This post is the seventh in a series identifying the misinterpretation and misuse of historical sources in Saikrishna Prakash’s article on the Decision of 1789. The Supreme Court relied on the unitary intepretation of the Decision of 1789, Justice Thomas cited this article in his Seila Law concurrence, and Prakash co-authored an amicus brief presenting this misinterpretation in Seila Law. My full paper is here, “The Indecisions of 1789.” The first post in this series is here.
The first set of problems in Prakash’s misinterpretation of “the Decision of 1789” is trying to find more votes for the unitary theory, attempting to imply a majority of the House voted for a presidentialist/unitary interpretation of the Constitution. However, only 16 members out of 53 can be counted for this theory (i.e., just 30%). He misreads Hartley, Cadwalader, and Laurance, and overlooks how Madison and Laurance reflect the rejection of “indefeasibility” in the unitary theory. A second set of problems is mistakenly claiming statements show mixed views or ambivalence by a pivotal bloc of members that some call “congressionalist” but Prakash called “enigmatic.” These members were actually part of the bloc Prakash assumed to be presidentialist, so this argument backfires by showing that the “presidentialist” members were actually more ambivalent themselves, and perhaps they voted strategically.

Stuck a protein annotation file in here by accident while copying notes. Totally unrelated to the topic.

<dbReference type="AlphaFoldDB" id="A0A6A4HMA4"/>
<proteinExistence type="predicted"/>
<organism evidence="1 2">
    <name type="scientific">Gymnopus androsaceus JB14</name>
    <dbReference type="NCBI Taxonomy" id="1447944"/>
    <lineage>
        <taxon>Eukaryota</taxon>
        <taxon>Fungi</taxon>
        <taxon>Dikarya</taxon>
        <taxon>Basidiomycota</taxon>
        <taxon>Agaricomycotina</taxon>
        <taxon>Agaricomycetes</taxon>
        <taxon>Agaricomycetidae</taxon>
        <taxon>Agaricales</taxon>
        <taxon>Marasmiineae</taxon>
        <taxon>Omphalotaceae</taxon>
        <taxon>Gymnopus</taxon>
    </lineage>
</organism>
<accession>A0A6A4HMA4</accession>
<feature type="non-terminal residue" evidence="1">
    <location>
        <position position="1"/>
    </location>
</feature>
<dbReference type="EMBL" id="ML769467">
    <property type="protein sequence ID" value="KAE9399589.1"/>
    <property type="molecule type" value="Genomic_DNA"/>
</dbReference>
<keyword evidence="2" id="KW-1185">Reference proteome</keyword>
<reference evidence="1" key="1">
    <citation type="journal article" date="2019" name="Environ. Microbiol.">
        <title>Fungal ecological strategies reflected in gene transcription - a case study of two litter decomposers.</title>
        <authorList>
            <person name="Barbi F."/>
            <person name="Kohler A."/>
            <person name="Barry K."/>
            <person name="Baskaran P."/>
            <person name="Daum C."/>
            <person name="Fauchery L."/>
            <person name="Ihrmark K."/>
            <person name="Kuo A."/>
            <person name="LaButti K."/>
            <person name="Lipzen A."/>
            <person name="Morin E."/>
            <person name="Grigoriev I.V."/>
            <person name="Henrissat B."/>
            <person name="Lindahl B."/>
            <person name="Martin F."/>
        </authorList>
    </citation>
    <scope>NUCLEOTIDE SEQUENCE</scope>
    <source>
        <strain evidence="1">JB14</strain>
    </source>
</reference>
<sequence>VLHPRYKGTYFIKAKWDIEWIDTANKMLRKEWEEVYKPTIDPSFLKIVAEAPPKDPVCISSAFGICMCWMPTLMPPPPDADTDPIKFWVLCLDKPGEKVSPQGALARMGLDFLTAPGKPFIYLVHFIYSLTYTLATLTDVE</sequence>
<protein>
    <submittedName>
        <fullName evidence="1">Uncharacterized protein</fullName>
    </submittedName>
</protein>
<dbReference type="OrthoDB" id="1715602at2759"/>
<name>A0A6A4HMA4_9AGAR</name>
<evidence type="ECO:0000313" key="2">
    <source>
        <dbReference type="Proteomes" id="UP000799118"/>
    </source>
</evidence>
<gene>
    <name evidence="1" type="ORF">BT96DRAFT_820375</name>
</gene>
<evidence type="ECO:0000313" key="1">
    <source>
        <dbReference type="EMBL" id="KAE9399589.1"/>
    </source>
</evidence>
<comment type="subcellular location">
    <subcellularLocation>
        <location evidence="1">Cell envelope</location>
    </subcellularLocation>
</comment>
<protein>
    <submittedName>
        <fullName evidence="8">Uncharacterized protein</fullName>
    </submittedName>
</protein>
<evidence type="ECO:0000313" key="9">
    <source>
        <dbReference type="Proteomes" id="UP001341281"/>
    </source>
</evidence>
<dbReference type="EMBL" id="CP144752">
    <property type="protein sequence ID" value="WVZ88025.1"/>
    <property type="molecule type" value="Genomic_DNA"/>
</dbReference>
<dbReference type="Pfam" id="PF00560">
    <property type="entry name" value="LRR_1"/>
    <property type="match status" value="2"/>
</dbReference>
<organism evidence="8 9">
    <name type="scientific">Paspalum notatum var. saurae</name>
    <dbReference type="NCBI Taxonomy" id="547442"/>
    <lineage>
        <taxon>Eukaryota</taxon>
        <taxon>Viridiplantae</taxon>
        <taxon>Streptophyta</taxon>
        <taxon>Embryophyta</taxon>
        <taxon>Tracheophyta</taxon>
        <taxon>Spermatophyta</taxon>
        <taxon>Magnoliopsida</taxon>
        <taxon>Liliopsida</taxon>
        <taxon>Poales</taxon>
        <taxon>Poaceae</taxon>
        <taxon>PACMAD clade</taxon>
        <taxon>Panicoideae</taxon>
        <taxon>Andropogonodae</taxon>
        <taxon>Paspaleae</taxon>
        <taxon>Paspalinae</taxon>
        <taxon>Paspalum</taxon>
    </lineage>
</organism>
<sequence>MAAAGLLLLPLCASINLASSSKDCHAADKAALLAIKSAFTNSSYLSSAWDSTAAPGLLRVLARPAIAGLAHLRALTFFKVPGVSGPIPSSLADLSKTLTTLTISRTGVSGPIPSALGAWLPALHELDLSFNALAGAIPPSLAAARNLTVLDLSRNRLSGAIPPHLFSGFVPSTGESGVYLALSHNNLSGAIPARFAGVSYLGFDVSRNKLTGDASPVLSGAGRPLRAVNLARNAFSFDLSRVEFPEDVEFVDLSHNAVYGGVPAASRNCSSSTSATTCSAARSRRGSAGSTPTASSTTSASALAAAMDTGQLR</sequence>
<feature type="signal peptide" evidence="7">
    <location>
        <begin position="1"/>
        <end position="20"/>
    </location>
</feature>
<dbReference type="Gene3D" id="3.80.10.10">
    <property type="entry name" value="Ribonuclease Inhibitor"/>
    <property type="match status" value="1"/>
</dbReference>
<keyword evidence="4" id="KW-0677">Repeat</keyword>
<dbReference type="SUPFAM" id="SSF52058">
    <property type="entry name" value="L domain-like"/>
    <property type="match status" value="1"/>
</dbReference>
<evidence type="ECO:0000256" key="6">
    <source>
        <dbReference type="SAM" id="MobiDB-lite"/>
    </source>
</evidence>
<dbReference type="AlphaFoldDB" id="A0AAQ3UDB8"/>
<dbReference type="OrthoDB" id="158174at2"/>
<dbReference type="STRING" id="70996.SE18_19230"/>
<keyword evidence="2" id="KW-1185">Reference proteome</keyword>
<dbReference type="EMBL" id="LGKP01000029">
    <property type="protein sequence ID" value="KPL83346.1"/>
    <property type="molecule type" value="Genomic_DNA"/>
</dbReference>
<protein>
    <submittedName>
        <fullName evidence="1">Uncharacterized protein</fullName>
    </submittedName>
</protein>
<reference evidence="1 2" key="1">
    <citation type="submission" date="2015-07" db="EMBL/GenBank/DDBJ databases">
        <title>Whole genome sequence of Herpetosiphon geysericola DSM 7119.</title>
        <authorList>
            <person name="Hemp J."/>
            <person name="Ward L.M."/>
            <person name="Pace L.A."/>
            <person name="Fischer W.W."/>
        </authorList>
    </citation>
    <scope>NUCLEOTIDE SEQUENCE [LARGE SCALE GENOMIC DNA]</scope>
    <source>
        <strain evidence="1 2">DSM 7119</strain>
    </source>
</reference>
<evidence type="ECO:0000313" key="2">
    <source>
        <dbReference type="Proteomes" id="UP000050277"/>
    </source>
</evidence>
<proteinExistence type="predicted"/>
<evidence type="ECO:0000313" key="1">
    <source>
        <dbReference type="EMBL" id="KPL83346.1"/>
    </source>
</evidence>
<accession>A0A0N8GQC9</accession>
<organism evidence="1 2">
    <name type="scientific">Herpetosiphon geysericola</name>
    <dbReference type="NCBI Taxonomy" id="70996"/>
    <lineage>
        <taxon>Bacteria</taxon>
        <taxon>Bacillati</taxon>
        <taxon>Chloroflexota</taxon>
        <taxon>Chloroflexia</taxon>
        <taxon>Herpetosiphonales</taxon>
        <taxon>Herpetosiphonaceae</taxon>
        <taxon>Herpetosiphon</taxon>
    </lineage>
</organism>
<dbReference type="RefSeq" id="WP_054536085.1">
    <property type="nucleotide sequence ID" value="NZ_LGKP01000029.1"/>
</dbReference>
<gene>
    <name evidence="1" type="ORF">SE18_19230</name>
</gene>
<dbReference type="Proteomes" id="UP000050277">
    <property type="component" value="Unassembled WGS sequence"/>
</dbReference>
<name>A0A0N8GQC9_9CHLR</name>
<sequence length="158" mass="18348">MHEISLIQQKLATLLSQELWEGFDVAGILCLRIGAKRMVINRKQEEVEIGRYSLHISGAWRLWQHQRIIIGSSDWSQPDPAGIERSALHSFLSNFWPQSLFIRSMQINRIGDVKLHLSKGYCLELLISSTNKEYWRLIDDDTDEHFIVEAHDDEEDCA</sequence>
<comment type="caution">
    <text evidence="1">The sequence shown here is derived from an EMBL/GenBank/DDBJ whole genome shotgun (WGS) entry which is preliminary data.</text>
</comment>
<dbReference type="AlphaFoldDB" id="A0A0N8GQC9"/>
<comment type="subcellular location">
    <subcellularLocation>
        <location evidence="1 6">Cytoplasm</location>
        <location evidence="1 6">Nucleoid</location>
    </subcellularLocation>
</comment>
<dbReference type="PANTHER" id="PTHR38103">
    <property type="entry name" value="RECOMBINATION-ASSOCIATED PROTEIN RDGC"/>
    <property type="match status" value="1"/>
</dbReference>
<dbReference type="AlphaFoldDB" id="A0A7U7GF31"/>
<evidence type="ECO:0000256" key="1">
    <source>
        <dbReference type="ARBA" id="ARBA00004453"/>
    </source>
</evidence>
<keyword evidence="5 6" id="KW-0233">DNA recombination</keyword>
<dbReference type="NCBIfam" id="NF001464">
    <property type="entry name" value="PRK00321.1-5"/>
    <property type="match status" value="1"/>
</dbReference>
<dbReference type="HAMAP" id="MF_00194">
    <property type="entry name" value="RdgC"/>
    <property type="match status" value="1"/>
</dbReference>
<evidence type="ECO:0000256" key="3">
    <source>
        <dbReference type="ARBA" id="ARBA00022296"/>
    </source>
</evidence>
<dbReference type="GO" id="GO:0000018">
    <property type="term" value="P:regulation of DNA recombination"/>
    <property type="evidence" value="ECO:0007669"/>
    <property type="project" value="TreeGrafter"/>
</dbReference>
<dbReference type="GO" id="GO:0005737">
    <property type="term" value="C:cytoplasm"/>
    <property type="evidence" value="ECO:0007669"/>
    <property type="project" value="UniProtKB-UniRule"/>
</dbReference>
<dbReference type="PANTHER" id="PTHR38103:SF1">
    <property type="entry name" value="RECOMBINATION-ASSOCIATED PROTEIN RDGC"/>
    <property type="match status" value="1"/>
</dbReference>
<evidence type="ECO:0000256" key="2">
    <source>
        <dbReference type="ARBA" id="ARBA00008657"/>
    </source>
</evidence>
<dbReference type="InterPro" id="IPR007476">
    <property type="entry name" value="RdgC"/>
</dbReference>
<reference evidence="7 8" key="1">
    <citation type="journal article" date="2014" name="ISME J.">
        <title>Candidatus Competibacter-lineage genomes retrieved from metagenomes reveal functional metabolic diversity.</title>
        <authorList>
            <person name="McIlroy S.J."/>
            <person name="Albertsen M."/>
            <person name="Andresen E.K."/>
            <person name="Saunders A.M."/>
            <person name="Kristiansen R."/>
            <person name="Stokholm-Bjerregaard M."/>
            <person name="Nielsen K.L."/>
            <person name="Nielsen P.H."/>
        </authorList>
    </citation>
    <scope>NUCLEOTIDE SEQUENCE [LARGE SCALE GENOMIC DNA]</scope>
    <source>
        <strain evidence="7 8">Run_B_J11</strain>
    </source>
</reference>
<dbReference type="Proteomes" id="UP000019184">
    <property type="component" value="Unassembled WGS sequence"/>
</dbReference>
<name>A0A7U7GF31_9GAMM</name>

A third set of problems comes from misreading letters as descriptions of the House debate, exaggerating their description as more presidentialist. The last post showed Prakash’s misinterpretation of Muhlenberg’s letter. Prakash also cited William Smith of Maryland to suggest a presidential meeting of these votes:
“Contemporaries saw the Senate vote to retain the House’s removal language as a vindication of the executive-power position… Representative William Smith of Maryland described the Senate vote as favoring the President’s “right of removal from office as chief Majistrate [sic].”
However, this letter focused on rejecting the senatorial view, rather than endorsing the presidential theory of Article II over the congressional theory. Prakash also failed to mention Smith’s acknowledgement that the debate did not address or resolve other departments and other offices:
Letter from William Smith (Md.) to Otho H. Williams (July 27, 1789), in 16 DHFFC at 1150.
For more analysis, see the Appendix in my article, “The Indecisions of 1789: Inconstant Originalism,” 171 University of Pennsylvania L. Rev. (forthcoming 2022), at SSRN.